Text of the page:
Saturday, July 31, 2010

leap of faith

I can't thank you all enough for everything you have done for me. Your support both financially and spiritually showed me how BIG my God is!!!

I have been home for five days now. I have to say it is weird. Things are in the same place, but everything feels different. Things I enjoyed doing, I no longer do. I love being with my family and friends again, but I also miss the children at BG. I love being home, but I am learning that home is different.

When leaving for BG, I saw this as a leap of faith, quitting my job, leaving home, friends, family and going to serve in Africa. Since being home, I have realized each day we have here on earth is a leap of faith. You don't have to go across the world for God to stretch you. You can hear Him right here. God has a path and plan laid out for each of us and us choosing to trust Him in all things is a huge leap of faith.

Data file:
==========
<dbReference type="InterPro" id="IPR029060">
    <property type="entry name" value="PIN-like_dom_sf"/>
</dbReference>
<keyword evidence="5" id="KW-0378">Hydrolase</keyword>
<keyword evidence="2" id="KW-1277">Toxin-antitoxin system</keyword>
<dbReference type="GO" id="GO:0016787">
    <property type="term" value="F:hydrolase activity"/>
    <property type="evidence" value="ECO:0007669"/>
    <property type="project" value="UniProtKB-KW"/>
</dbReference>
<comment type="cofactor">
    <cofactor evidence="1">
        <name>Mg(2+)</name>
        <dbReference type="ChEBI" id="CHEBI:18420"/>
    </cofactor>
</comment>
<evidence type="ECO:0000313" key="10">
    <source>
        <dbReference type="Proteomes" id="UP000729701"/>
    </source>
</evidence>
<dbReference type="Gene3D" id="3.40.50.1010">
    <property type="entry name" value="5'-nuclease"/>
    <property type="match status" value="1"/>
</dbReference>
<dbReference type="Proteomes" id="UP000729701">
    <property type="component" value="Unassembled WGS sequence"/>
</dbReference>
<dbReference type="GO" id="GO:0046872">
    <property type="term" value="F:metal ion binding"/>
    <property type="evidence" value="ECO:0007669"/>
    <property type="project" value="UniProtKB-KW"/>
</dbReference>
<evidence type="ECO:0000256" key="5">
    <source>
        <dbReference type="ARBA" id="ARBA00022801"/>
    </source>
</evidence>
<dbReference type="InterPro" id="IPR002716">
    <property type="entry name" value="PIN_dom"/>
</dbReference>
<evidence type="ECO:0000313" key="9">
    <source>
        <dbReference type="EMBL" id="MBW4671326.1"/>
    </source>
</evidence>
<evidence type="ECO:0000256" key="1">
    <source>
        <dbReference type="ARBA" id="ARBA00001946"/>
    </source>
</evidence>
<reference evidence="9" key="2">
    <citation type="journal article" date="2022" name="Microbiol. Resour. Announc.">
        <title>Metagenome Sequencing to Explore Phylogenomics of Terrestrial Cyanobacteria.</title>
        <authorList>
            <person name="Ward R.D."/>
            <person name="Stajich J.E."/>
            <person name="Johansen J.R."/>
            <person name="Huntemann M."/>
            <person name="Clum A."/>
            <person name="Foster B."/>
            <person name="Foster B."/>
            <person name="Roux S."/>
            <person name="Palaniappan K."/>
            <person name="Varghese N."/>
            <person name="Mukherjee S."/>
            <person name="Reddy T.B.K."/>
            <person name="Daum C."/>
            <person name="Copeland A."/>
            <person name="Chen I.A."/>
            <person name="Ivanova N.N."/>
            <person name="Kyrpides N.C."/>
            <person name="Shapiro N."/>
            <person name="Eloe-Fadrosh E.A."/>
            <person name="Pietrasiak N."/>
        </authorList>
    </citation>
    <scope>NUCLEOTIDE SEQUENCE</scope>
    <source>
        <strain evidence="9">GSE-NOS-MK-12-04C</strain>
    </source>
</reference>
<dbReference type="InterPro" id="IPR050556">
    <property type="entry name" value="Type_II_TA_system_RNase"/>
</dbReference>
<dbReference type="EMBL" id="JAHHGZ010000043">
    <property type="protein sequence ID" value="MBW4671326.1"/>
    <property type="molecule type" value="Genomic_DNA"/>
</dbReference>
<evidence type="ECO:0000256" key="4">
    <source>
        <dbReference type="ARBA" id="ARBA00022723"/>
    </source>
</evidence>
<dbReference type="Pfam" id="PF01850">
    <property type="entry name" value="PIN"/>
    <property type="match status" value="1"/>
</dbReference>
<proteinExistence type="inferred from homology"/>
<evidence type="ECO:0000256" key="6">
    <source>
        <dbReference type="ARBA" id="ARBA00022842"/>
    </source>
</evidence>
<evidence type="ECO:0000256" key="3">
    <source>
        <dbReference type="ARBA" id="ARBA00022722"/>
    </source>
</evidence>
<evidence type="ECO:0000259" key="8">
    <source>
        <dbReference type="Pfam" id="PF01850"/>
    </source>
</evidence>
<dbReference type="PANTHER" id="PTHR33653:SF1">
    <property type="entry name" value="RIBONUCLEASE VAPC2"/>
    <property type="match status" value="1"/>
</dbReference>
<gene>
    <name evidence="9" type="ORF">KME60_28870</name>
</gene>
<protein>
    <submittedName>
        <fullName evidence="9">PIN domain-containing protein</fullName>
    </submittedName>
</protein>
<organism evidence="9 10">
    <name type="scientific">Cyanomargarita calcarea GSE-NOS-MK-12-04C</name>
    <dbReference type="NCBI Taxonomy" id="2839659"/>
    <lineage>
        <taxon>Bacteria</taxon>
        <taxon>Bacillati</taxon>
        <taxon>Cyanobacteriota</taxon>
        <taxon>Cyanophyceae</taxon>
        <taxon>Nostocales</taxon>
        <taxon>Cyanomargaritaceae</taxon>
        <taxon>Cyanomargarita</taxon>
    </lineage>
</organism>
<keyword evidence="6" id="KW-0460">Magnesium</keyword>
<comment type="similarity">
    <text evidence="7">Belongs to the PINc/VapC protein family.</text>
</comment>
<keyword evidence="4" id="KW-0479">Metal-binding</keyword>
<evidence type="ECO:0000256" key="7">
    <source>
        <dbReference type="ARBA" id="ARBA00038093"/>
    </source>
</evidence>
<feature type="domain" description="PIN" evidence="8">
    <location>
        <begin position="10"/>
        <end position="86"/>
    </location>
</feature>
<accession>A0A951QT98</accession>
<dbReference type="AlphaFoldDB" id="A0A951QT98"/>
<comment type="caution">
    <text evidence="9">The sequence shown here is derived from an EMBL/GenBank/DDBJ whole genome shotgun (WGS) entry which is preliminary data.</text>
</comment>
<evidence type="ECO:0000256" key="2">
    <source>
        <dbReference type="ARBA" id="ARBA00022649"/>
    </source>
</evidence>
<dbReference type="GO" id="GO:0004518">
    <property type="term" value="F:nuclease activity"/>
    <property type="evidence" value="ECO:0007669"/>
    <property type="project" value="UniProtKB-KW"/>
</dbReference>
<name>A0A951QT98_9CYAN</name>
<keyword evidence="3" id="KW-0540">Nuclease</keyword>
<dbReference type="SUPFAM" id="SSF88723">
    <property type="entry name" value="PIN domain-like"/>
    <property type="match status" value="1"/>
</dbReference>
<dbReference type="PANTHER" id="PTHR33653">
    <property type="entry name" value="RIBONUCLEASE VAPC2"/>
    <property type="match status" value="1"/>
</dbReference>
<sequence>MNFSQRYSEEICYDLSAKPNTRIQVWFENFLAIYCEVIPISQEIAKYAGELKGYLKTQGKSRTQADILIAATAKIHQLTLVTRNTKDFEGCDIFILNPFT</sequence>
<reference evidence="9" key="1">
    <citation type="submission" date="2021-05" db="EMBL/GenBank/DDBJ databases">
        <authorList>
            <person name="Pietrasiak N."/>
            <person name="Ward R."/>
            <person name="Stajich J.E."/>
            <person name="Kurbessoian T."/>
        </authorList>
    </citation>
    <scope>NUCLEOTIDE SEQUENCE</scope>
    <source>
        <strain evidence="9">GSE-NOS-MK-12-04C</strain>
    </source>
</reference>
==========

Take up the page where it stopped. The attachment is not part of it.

Yesterday a friend of mine was given news that requires a "leap of faith" attitude. As I talked to her yesterday and today, her faith is her anchor. The odds are against her, but she knows how big her God is. (To read more of her story visit her blog PLEASE join me in praying for a miracle for Lindy, Dustin, Brooklyn, Maxwell and Samantha!!

The children at BG, taught me so much about trust and love. I will never forget the way their hands naturally held mine wherever we went. I will never forget that by just picking up a crying baby and holding them close you could feel them relax. I will never forget the sound of 30 children yelling, "ausey boostina, ausey boostina." They all have the "leap of faith" attitude, without even knowing it. Some of them have fought to survive and they have won!!